Initially the European Union was wary of allowing pulse trawling in European waters. In 2007 a number of pulse trawlers have been allowed to operate but only on an experimental, and highly regulated basis. The Dutch fishing industry lobbied to allow greater freedom to use pulse and electrical trawling gear and in 2010 they were partially successful in getting the restrictions on pulse trawling eased – a maximum of 5% of the Dutch commercial fishing fleet was allowed to use electrical fishing gear. This may have seemed like a small rise but it meant a quadrupling of the number of pulse equipped vessels. In 2012, the amount of Dutch trawlers allowed to operate pulse trawls was increased to 10% of the fleet.

Due to Europe’s Common Fisheries Policy (CFP) these pulse trawlers were permitted to operate within twelve miles of England’s coastline and fishermen working out of ports in Essex and Kent certainly do not agree with the Dutch view that pulse trawling is a clean, safe and environmentally responsible way to catch fish. Reports began to emerge that masses of dead Dover sole were being brought up in the British trawler’s nets and the number of live and healthy flatfish, particularly sole, had declined dramatically. In an article in the Sunday Times the fishermen directed the blame squarely at the Dutch:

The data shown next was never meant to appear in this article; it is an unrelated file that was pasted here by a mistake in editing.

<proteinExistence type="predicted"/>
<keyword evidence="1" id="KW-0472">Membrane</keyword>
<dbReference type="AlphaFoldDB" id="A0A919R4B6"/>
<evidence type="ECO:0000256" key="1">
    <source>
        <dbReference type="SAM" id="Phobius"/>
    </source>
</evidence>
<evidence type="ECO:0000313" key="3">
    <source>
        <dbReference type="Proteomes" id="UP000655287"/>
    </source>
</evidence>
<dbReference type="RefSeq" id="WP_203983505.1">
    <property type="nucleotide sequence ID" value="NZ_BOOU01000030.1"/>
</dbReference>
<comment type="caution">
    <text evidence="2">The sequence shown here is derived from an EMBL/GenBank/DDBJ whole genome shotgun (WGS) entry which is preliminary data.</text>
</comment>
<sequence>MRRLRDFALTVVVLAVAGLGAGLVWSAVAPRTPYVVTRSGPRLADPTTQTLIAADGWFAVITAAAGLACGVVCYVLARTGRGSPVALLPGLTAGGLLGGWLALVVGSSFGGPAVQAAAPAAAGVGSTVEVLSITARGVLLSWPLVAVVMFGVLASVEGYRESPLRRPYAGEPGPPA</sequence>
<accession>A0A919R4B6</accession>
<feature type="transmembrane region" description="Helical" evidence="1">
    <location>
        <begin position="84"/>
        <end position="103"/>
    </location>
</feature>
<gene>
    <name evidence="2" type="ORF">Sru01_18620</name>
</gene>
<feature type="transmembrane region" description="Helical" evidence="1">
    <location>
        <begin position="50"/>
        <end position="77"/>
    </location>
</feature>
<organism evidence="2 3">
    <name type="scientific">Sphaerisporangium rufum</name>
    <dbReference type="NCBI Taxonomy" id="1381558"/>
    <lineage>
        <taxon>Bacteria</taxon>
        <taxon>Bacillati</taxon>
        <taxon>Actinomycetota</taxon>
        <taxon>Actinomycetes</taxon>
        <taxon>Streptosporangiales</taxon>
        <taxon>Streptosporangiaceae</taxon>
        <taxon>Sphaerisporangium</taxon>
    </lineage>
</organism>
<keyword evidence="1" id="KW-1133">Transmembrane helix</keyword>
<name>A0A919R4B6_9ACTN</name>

[It’s like] “fishing in a graveyard…What they don’t catch they annihilate…Virtually everything is dead.” – Tom Brown, Secretary of Thanet Fisherman Association.

             “This is absolutely devastating for us because we never caught so many fish that [were] already dead…It’s a waste of time going to that area now. It stinks of dead fish.” – Jeff Loveland, owner of two fishing boats operating out of Ramsgate, Kent.

             “I have fished there for 30 years and never seen anything like it. I think the pulse is killing the food in the seabed. Three years ago I caught 40 tons of sole in those grounds in one year. It was the best year we’ve ever had. There is nothing there now that I can catch.” – Roger Free, commercial fisherman from West Mersea, Essex.

Despite the concerns of British commercial fishermen pulse trawling has been quietly allowed to expand into British waters. Twelve fishing vessels which are registered under a British flag now operate pulse trawling gear, meaning they can operate within the twelve mile zone from the British coastline which was previously protected from this type of fishing. However, George Monbiot, writing in the Guardian in February 2015, stated that it is highly likely that at least some of these vessels are financed and equipped by the Dutch fishing industry, even though they are registered as United Kingdom fishing boats. This expansion in pulse trawling is often referred to as a ‘trial’ or ‘research exercise’, although this does not change the fact that these vessels are actively fishing using electrified pulse trawls within British waters.

Pulse Trawl

Simplified diagram of a pulse trawl in action.